Fig 1. (a) TEM image of the N-CQDs (inset, HRTEM image of the N-CQDs), (b) XRD pattern of the N-CQDs, (c) the FT-IR spectrum of the N-CQDs, and (d) fluorescence decay of the N-CQDs dispersed in water.

2.4 Preparation of spongy N-CQDs/PVA aerogel 

To prepare the composite aerogel, 10 mg N-CQDs powder was dispersed into 10 mL distilled water, and then the ultrasound dispersed uniformly for half hour. The obtained N-CQDs aqueous solution was transferred into a 50 mL round-bottom flask and heated to 80 °C under magnetic stirring. Then, 1 g PVA was added to the solution, and the mixture was heated further for 2 h under stirring to make sure PVA dissolved completely. Finally, the obtained NCQDs/ PVA solution was allowed to naturally cool to room temperature, and then precooling in the refrigerator before being subjected to freeze drying to obtain the aerogel.

2.5 Characterizations

A JEM-2100F electron microscope (JEOL, Ltd., Japan) operating at an acceleration voltage of 200 kV was used to obtain transmission electron microscopy (TEM) and high-resolution TEM (HRTEM) images of the N-CQDs. The sample was ultrasonicated for 1 h before testing in the ice bath. The resulting dispersion was dropped onto a copper grid coated with an ultrathin carbon film and then dried at room temperature. Fourier transform infrared (FT-IR) spectra of the N-CQDs were recorded on a Nicolet iS10 FT-IR spectrometer (Thermo Scientific, USA) in the range of 500–4000 cm−1. X-ray photoelectron (XPS) spectra of the N-CQDs were obtained on a Thermo ESCALAB 250 Xi photoelectron spectrometer (Thermo Fisher Scientific, USA), using Al Kα radiation (hv = 1486.6 eV). Binding energies were referenced to the C1s line at 284.8 eV. The UV–visible (UV–vis) absorption spectra of the N-CQDs were recorded on a TU-1950 UV–vis spectrometer (Persee, China). X-ray diffraction (XRD) patterns were obtained on a D/max-r B X-ray diffractometer (Rigaku Corp., Tokyo, Japan) using Cu Kα radiation. The fluorescence emission spectra of the N-CQDs were recorded using a Hitachi F4500 fluorescence spectrophotometer (Hitachi High-Technologies, Japan). The phosphorescence emission and excitation spectra and phosphorescence decay curves of the NCQDs/ PVA composite film and aerogel were recorded on an FLS980 fluorescence spectrophotometer (Edinburgh, UK). All digital pictures were captured using a Canon camera.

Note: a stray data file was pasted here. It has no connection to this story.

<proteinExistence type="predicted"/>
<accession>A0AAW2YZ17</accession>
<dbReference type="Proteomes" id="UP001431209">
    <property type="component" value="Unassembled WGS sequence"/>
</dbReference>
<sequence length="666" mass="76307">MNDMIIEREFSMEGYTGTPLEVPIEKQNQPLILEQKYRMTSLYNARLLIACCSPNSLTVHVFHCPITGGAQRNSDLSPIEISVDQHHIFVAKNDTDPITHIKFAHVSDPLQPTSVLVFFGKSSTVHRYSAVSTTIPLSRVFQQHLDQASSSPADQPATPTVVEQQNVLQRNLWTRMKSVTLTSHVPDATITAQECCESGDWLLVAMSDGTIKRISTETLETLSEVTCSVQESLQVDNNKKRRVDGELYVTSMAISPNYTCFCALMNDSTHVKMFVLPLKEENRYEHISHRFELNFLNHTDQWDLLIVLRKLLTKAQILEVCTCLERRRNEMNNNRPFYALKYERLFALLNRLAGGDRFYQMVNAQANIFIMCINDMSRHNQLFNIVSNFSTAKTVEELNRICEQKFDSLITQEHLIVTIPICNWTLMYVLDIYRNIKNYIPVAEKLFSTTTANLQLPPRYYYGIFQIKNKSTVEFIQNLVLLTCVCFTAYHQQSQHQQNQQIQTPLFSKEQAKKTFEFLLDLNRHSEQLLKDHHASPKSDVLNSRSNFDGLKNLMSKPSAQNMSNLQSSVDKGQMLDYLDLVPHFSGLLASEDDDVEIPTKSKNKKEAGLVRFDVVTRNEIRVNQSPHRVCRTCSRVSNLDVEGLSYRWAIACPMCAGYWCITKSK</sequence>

3. Results and discussion

3.1 Characteristics of N-CQDs

The TEM image in Fig. 1a reveals that the prepared N-CQDs are spherical and uniformly dispersed with minimal aggregation. In addition, the N-CQDs have a particle size distribution in the range of 1.3–6.0 nm, with a mean diameter of 3.3 nm (Fig. S1). Distinct lattice fringes with an interplanar spacing of 0.20 nm can be observed from the HRTEM image (Fig. 1a inset), which closely matches the (1 0 0) diffraction facet of graphite carbon.31 This result indicates that the prepared N-CQDs possess a graphite-like structure. The XRD pattern of the N-CQDs (Fig. 1b) shows a broad diffraction peak at 21.7° (d = 0.34 nm) and a weak peak at 45.3° (d = 0.21 002 100 nm), indicating the presence of an amorphous carbon phase and partial graphitization of the N-CQDs, as consistent with the HRTEM result.32

The FT-IR spectrum of the N-CQDs is shown in Fig. 1c. Thebroad absorption band at 3238 cm−1 can be attributed to O–H stretching vibrations. The peak at 1600 cm−1 is attributed to aromatic C=C stretching vibrations.33 The strong peak at 1500 cm−1 can be assigned to either C=N or C=O bond.34,35 The peaks at 2925 and 1375 cm−1 are attributed to the stretching vibrations and bending vibration of C–H bond, respectively.36,37 The characteristic peak at 1239 cm−1 is attributed to aromatic C–N stretching vibrations. The two peaks at 691 and 740 cm−1 can be attributed to aromatic C–H bending vibrations.38 These results indicate that the prepared N-CQDs contain aromatic carbon and nitrogen heterocyclic rings.

Fig 2. Pictures of (a) N-CQDs/PVA film and (b) spongy N-CQDs/PVA composite under sunlight, UV-365 nm (ON), and after turning off the UV lamp respectively from left to right.